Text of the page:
Homeowners have the opportunity to buy home appliance and system warranties that are also known as Appliance and System Insurance. But, these “warranties” are not insurance policies. They are service contracts that cover your home appliances and systems such as heating ventilation, air-conditioning, hot water, electrical and plumbing systems. There is a great deal of debate among financial advisors and consumer advocates as to whether or not the service contracts make sense. Frankly, the decision is highly personal depending on many factors the most important one being, how risk averse are you?
What Isn’t Covered
These service contracts do not replace homeowners insurance and will not protect you against fire, a tree crashing through your roof or other perils covered by your homeowners insurance policy. Service contracts do not give you any liability coverage in the event that someone is harmed on your property.
Most service contracts require that in order for an item to be covered it must be properly maintained. This means for items such as your furnace and hot water heater you may be asked to produce maintenance records should the system need major repair or replacement.
What is Covered
Homeowners can choose levels of coverage.
Level I may only cover major appliances such as refrigerators and stones.
Level II may offer more protection by covering appliances and heating ventilation and air-conditioning systems.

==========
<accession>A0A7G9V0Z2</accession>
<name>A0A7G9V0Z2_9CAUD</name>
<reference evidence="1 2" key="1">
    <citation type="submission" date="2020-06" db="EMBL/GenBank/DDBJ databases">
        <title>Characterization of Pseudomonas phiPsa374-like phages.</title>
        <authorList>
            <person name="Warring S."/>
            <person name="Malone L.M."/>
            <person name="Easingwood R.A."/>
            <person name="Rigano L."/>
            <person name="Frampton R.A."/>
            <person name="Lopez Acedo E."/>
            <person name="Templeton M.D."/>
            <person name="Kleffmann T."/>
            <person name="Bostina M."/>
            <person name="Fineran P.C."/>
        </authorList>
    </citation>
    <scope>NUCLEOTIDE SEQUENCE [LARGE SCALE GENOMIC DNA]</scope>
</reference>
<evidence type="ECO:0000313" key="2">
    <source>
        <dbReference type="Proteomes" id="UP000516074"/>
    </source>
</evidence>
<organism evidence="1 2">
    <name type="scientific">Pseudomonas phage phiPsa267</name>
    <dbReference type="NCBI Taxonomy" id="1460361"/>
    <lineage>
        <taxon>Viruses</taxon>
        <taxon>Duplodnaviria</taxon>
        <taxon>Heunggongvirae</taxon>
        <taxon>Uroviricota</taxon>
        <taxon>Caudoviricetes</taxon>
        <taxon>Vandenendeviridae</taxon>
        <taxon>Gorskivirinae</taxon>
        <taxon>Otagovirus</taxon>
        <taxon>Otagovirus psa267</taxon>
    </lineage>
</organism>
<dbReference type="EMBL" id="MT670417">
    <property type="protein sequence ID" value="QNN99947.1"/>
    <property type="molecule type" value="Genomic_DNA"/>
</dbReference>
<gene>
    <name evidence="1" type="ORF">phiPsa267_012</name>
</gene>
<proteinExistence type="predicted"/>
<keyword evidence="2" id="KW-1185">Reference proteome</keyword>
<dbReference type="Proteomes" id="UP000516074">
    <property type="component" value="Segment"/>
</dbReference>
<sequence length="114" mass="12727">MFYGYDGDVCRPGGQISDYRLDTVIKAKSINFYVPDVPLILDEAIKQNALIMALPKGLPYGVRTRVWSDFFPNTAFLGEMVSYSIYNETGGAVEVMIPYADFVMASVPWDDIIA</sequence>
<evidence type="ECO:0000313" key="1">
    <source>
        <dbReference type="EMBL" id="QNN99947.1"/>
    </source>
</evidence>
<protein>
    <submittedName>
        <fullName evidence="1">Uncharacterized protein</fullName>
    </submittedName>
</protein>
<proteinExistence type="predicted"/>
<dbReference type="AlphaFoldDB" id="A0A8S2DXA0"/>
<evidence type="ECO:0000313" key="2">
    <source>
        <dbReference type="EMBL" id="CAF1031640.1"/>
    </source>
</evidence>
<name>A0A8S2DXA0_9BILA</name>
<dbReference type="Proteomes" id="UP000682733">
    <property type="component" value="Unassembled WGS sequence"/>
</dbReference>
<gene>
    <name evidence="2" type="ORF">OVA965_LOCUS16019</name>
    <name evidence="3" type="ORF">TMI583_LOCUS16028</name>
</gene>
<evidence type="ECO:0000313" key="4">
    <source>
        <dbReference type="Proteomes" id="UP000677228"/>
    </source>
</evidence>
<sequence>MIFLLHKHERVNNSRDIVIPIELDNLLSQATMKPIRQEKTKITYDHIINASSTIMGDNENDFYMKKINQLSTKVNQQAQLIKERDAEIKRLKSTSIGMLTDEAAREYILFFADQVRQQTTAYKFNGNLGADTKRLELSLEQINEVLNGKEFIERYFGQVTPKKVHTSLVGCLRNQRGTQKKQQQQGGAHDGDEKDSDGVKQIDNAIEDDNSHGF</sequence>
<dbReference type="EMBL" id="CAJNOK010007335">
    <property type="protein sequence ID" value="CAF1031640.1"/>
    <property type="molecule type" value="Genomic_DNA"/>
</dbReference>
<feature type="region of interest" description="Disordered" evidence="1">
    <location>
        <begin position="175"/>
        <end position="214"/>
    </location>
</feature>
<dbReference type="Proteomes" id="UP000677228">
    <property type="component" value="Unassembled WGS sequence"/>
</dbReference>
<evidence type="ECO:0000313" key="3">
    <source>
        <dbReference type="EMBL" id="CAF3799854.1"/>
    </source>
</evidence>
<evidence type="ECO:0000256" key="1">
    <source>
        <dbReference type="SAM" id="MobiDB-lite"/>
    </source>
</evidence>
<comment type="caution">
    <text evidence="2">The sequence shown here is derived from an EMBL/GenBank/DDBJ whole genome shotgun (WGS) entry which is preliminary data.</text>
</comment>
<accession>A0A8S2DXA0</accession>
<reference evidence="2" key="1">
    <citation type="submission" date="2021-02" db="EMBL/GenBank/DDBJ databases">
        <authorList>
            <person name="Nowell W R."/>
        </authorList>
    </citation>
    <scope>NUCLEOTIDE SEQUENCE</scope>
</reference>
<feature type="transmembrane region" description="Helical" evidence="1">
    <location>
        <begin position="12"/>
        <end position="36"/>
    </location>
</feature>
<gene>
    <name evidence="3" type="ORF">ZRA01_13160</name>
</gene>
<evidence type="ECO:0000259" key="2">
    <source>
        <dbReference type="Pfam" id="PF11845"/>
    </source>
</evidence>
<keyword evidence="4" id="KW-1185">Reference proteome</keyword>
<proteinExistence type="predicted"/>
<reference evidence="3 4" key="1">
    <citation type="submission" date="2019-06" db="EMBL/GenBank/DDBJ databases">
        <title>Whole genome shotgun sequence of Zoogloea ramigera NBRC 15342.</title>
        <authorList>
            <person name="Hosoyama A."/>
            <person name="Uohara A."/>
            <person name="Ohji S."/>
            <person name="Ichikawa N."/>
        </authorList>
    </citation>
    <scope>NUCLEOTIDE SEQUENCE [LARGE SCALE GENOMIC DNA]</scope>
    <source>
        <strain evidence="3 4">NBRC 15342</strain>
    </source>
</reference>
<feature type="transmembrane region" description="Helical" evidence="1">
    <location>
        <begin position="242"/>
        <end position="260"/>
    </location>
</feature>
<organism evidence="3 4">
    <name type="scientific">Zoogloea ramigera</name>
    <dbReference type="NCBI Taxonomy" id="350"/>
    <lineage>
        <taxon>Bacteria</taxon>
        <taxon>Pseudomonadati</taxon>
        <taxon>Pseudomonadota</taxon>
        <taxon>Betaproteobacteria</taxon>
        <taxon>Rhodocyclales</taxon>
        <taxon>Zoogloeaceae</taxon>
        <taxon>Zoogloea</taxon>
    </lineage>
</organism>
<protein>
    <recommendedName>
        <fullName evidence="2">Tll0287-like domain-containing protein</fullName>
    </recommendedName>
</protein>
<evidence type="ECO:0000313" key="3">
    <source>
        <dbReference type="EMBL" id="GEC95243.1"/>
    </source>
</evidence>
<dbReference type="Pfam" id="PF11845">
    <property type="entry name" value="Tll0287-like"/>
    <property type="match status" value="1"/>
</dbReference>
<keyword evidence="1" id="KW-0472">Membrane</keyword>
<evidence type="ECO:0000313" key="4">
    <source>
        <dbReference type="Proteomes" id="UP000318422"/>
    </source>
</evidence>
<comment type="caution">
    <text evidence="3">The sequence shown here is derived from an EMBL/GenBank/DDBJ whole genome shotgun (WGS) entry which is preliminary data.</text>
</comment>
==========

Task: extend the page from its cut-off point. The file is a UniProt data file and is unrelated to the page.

Level III may provide the most extensive insurance by covering all the items in level II as well as homeowner’s entire electrical system and plumbing system.
When Does a Home Appliance and System Warranty Make Sense?
First let’s discuss when a service contract doesn’t make sense.
Renters never need a service contract
Buyers of new homes where major appliances have warrantees and the structure is covered by a builder’sguarantee do not need to obtain a service contract at this time.
If you’re a homeowner who doesn’t fall into either of the two categories above you may want to consider purchasing a home appliance and system warranty. Assuming you get a full warranty, that is a level III contract, you can expect to pay between $350-$500 per year. If you have a service call you will also pay in the neighborhood of $70 as your deductible. So, if you’re $1600 stainless steel gourmet stove stops working the warranty company will fix it, and if they cannot fix it they will replace it, for a total cost to you of $70 (and of course whatever your premium for the year is).
The warranty company is betting that homeowners will not have major repairs or replacements of appliances or home systems. The homeowner of course is betting that they will. As with all gambling bets one party has the advantage, and in this case it is the home warranty company. Basically the homeowner is protecting himself from a catastrophic loss. The protective nature of the warranty program is often confused with a typical homeowner’s insurance program, again it is not.
Folks who don’t like risk may find comfort with a home warranty program. Homeowners who are not handy may also find peace of mind by obtaining a service contract for appliances and major home systems. Folks in older homes with older appliances have at least an even chance of having to use a home warranty.
If you decide you want to buy a home warranty remember:
It does not replace homeowners insurance
Shopping around is a must
Once you have narrowed your search to a few companies call and ask for references you can speak to–reviews of most home warranty companies are very mixed. If you have questions as to whether your homeowners policy covers certain risks that are duplicated by purchasing a home warranty speak to your independent insurance agent before you make any changes in your comprehensive home insurance policy.